With his hips sticking out from his bony frame,
And his eye’s flashing wild and game,

I was taken a ‘back by the hight of his back,
And the size of his four large feet,
I knew this fella would be hard to beat,
As he stood there looking at me.

He appeared to me to be wild and free,
Since the day he was branded small,
A scar on his hip from a scratch with a stick,
Or a fight with a bull In the bush.

The coachers were near so I figured it fair,
To chase him on down to the mob,
With a flick of my wrist and a crack of the whip;
I set my old horse to a jog.

He moved from the trees to where he could see,
The cattle the stockmen and me,
Moving along with an ambling gait,
The pikers tail stretched long and straight.

As he entered the mob he made a sound like a sob,
Like to say this was the end,
Then he thought of his home on pikers bend,
Where the hills rise up on high.

With a toss of his head and his eye’s flashing red,
He charged through the herd like a storm,
As he cleared the ground you could hear the sounds,
Of his hooves kicking stone’s all around,

Dolphin my horse was but slight built of frame,
No match for this bullock so tall,
We pushed on his shoulder it felt like a boulder,
Stuck firmly in the ground.

My boss yelled to me because he could see,
The piker had one the first round,
What shall we do he’s to tall for you,
He shouted with language so blue.

There’s one thing to do and that’s chase him anew,
Till he tire’s and slows right down,
Then I’ll hold onto his tail and hope I don’t fail,
To pull him down to the ground.

With luck he’ll trip, fall down and flip,
To his side on the stony ground,
Then I’ll tie him up neat by his hindquarter feet,
Till you bring the coachers on down.

I took hold of his tail jumped down and hailed,
And the piker turned his head,
Then he crossed his front legs as I hoped he would,
And came right down where he stood.

With a flourish and a flair I sailed through the air,
His tail slipped through my hands,
Down over the bank of old piker’s creek,
I flew and fell to the sand.

Shaking all over I climbed up and over,
The bank to the piker’s prone form,
Then tied him up neat by his hindquarter feet,
To wait for the coachers and men.

For three days and nights he sulked in his plight,
As he wandered the cattle yard grounds,
Then he heard the sounds as the road train came down,
To take him on in to town.

With a sigh and a blubber his legs turned to rubber,
The piker fell prone to the ground,
One final sigh and a twitch of his eye’s,
And the piker lay dead on the ground.

His spirit had flown to the land where he’d grown,
These twenty years or more,
If I had it all over to catch this rover,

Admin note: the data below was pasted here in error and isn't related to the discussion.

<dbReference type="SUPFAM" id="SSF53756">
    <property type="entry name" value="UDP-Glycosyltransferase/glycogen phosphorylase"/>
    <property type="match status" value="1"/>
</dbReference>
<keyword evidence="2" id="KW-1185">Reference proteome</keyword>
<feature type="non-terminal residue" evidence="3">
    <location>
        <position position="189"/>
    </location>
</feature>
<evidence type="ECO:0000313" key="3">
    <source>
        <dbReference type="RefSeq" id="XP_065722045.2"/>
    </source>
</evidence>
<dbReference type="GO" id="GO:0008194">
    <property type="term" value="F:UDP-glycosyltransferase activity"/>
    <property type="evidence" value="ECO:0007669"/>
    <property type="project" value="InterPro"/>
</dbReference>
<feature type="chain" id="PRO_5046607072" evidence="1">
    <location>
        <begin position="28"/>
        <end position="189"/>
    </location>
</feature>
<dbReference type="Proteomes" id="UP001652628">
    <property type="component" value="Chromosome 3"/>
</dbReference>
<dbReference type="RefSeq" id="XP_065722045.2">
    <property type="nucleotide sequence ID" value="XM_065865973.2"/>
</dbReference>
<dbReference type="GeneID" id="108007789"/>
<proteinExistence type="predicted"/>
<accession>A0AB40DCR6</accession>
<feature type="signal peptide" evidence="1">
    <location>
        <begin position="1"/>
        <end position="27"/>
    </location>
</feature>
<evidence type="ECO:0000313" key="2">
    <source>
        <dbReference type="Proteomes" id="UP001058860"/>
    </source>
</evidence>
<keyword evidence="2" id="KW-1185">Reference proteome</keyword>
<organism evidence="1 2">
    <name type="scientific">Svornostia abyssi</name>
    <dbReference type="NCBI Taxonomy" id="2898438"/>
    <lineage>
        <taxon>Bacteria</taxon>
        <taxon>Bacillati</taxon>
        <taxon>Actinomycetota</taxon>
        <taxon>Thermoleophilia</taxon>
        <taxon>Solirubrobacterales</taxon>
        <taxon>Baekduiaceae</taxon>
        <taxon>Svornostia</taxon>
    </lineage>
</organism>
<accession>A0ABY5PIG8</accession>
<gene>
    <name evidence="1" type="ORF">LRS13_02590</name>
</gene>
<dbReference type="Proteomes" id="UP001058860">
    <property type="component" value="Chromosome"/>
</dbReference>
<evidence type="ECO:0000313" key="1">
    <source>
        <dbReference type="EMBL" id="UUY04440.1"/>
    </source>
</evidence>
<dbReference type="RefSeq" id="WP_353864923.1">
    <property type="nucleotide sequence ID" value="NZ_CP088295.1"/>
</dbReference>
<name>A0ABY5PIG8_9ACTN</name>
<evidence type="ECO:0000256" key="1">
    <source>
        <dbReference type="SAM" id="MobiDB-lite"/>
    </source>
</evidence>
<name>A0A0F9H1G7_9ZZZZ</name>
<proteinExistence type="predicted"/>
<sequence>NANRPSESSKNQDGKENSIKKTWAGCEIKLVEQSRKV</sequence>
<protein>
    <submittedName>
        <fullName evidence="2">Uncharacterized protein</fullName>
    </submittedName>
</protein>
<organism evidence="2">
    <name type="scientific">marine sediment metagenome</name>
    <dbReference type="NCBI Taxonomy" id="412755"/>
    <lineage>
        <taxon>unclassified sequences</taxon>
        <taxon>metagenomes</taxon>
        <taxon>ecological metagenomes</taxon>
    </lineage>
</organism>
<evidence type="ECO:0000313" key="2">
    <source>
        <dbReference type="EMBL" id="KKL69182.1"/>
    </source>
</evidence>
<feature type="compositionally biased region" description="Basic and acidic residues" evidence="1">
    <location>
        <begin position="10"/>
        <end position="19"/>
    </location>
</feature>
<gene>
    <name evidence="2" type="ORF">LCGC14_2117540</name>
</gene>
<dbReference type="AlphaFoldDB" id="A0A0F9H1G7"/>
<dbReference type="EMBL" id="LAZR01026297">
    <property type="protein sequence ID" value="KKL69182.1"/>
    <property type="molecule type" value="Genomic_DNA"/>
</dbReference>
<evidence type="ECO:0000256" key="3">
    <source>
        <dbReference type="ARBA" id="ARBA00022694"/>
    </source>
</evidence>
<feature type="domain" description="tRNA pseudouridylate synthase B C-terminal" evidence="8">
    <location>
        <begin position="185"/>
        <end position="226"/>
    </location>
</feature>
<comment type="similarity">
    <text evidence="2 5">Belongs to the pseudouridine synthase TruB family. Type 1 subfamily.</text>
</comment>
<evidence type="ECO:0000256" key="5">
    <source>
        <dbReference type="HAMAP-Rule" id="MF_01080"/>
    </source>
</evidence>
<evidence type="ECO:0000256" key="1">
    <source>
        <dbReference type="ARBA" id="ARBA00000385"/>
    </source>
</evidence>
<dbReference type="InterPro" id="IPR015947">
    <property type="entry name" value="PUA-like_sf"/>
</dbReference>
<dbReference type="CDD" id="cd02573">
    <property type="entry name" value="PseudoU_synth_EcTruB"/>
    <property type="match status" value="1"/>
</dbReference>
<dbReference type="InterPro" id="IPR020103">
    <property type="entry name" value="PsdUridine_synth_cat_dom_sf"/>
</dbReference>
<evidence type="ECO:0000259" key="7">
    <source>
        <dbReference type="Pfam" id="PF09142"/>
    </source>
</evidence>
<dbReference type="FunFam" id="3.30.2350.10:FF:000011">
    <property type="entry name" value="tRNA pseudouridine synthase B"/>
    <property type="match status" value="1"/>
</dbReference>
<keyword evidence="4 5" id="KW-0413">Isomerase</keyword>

I’d let him go free as the wind.
Coda
Yes, I’d let him go free as the wind.
VIC STURGEON. c/write 15\7\87.
FOOTNOTE: 
This was a real event that happened to me when I was Head stockman On 
MOUNT AUGUSTUS STATION about 300 miles Inland from
CARNARVON In Western Australia. In the 1960’s
Poem 23
CoUnTrY GiRl At HeArT
Although I live in the city
I’m a country girl at heart that’s for sure
I love those cowboys and rodeos
Hell I want more
 
Although I live in the city
You won’t find me at the beach
Or dancing at a club
You’ll find me at a rodeo
And soon to be at the local pub
 
 I listen to most country music
That sound goes right down into my soul
I can’t wait to get outta here
Right now that is my only goal
 
To live on the land
Thousands of acres, cattle, horses and I can’t forget my Ute
Yeah the life I wanna live
It sure will be beaute
 
But right now, that’s all just a dream I’m in
Some say I may live in a fantasy world
Although I live in the city
In my heart I know I’m just a lil country girl
Written by Megan Quintal 17yo,Sydney 2002
 
Poem  22
The Road Outta Here
I have this dream; to one day leave the city
One day I hope it sure does come true
Cos that’s the only thing
Causing me so much blue
 
I’m heading for the country
I’m packing my bags pretty soon
I’ll be leaving in my Ute
And I’ll be backing outta my driveway like a hoon
 
Where ever the road will take me
I’ll just keep driving away from this lonesome place
I won’t ever be looking back
Cos I’m leaving the city without a trace
 
My destination could be Tamworth
Walgett or all the way out back of Bourke
Wherever I may go
I’ve gota find myself some work
 
Maybe on a cattle property
Mustering horses or even sheep
I sure ain’t staying in the city
That’s one promise I will always keep